Ethereum Software Parity Urges Users to Update After Uncovering Critical Bug
Ethereum News

Ethereum Software Parity Urges Users to Update After Uncovering Critical Bug

A critical bug has been detected in a testing environment used by parity software, one of the two softwares crucial to the operation of Ethereum.

Reported last night by Parity Technologies in a blog post, the issue was causing the software to fall out of sync, meaning those using other softwares would fail to recognize their transactions. Parity now asks its users to update the software to the new version.

According to the publicly available data, the bug could’ve impacted nearly 30% of the ethereum network – especially those that use the software to stay in sync with users of other softwares. But, a fix was found before the issue could reach the nodes operating the ethereum blockchain.

Many companies operating on ethereum have already resorted to the latest update to avoid this issue. But it has been theorized that the issue could still affect blockchains that run the software, including ETC (Ethereum Classic) users. Still, companies must update to the newly patched version to ensure safety on the mainnet.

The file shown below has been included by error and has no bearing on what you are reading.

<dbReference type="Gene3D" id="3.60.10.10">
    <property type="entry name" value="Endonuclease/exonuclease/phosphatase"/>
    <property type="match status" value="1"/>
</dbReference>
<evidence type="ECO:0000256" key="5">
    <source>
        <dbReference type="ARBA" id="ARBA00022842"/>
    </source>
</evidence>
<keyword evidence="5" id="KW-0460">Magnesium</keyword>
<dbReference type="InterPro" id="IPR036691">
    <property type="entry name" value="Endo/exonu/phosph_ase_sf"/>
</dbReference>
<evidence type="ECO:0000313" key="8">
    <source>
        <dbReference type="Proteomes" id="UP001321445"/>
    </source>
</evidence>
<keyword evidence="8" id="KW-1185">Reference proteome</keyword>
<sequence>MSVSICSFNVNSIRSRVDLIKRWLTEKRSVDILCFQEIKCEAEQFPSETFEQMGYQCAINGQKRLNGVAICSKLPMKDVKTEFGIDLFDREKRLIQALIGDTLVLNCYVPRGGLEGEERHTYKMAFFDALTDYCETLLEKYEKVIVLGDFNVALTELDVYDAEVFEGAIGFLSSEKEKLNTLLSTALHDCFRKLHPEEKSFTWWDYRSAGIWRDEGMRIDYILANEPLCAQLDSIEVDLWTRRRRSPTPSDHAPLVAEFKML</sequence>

Wei Tang, a Parity developer, said the Parity software’s team in charge had overlooked three lines of code from EIP (Ethereum Improvement Proposal) 86, which caused this bug.

Wei explained that the team missed a conditional check in the code that caused Parity to accept blocks containing invalid transactions. Many such transactions were discovered on the testnet yesterday, and the incompatibility of these transactions with the wider network led to a fork between Geth and Parity clients.

Kirill Pimenov, head of security at Parity Technologies, said in a press release that in the worst case these transactions would have corrupted several other blocks on the ethereum mainnet, and this would make sure these transactions still get treated as valid by the other affected ethereum nodes. With sufficient hash power, an exploit like this would lead to a blockchain split, Pimenov added.

The team was able to prepare a fix before anyone could exploit the bug, Pimenov continued. As a result, the team could avert a blockchain split.

According to Wei, the fix was simple and required the team to add those three missing lines of code. He added:

“But yeah this three lines have severe effect. We’ve also got many eyes to review the code during the process.”

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